SS: I was basically accused of being Verlan’s favorite wife. And in a lot of ways, I think that I was. He probably babied me more than he did the other women. And a lot of it was probably because I was youngest.
I felt in some ways he loved me more than the other ones, and he let it show. He wrote me beautiful poetry that he didn’t write to the other wives. So they kind of resented me, which I can totally understand.
It was also a constant battle with the wives, in any of the polygamy marriages, to want to be the favorite.
CS: What was the turning point that made you decide to leave Verlan and polygamy?
SS: The turning point for me was when I found out Verlan was planning to marry his last [10th] wife, who was his brother Joel’s widow. I could not put up with it. I couldn’t deal with it again. And mostly, I didn’t want my kids raised that way. Especially my little girls, I knew I had to get them out of there.
It was just matter of finding the right time and finding the courage to go.
I didn’t know where I was going to go, except to the United States. I was scared because I’d been taught that the people in the world were evil. I didn’t have anyone expecting me. I didn’t know if I could go to my brother’s house to live or if he’d send me back. But I knew I had to try.
CS: You convinced your polygamist father to let you and your children ride with him to Utah to visit your brother, telling him it would just be a vacation. Can you describe your escape?
SS: I was absolutely petrified. I remember packing the kids up in my dad’s truck. We could only pack a few things – not that we had very many things – because we were just supposed to be going away for a few days. I remember at the United States border I was absolutely shaking and trying to hide it from my dad.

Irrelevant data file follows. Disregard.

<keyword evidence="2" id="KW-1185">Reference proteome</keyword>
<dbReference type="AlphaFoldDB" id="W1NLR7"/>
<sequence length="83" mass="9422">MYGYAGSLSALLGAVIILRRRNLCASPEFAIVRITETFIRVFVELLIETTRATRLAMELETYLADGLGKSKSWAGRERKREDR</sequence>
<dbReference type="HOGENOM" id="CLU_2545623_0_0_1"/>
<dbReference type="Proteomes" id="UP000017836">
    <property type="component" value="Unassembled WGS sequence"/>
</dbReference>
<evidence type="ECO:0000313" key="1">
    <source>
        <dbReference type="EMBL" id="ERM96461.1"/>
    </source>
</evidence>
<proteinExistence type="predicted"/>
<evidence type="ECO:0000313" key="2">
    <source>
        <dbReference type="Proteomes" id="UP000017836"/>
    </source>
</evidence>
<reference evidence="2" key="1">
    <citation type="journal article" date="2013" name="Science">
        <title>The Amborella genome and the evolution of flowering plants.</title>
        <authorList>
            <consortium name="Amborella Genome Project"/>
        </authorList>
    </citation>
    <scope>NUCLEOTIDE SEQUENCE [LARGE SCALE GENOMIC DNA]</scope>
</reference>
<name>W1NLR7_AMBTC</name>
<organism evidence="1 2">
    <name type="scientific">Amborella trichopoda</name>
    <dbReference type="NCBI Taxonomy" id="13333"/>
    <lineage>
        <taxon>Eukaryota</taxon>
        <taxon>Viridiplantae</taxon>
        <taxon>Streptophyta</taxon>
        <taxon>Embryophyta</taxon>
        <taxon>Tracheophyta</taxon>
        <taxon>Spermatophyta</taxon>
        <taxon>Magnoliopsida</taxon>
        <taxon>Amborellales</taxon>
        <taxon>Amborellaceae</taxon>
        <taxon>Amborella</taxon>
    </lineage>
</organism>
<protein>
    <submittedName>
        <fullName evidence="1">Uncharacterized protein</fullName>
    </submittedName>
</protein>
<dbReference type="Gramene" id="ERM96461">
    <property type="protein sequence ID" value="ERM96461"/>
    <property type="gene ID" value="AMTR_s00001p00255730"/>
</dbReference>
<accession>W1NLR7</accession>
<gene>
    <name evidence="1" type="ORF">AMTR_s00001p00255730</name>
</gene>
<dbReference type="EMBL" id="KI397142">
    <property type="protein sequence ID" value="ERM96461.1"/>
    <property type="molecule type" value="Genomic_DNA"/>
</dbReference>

At my oldest brother’s house, I took my brother back in a back bedroom. I just fell apart and said ‘I don’t want to go back, I don’t want to go back.’ He wrapped his arms around me – thank God – and told me he’d do anything he could to help me. It was absolutely an answer to prayer.
My dad was furious. He felt like I’d pulled the wool over his eyes and that I’d betrayed him. He felt terrible.
CS: How did Verlan react to you leaving him?
SS: He cried and begged me and pleaded with me and promised me the moon. And then he started threatening to take my kids away from me. But by then, I had talked to my brother and I knew I had rights. I threatened him with the law and at that point he backed away.
He came around frequently, every two or three months, still trying to convince me to come back to him. He never gave up, never gave up, until I was married.
[Susan eventually remarried a man named Dennis, who became “Dad” to all of her children. They were married for 29 years until his sudden death of a heart attack last July].
CS: When you look back at your younger self, do you ever feel anger that no one protected you from being a child-bride married into polygamy?
SS: I do. But more than that, I feel bad for the people still trapped in it. There are so many. My little nieces and nephews that are being married into this; it breaks my heart. I want so badly to reach out to them. And that’s another reason I wrote my book.
I wanted so badly to share with other people that were raised that way, that there is a better way. That monogamy is wonderful and secure and the right way. That they don’t have to live this way, that it’s not God’s will at all, that they were misled, that they were lied to, basically.
I feel so blessed, so fortunate because I found my way out. My kids are wonderfully normal human beings who have a wonderful life today.
CS: You say in the epilogue that you are thankful for your experiences in Mexico. Are you really thankful after going through all that pain?
SS: I am, strange as it may sound. I’ve learned so much, I’ve grown so much, I feel like I’m a better person today I feel like I’m a lot more grateful for my blessings than I would have been otherwise.
I don’t take life for granted; I don’t take my blessings for granted. I have a purpose in life today.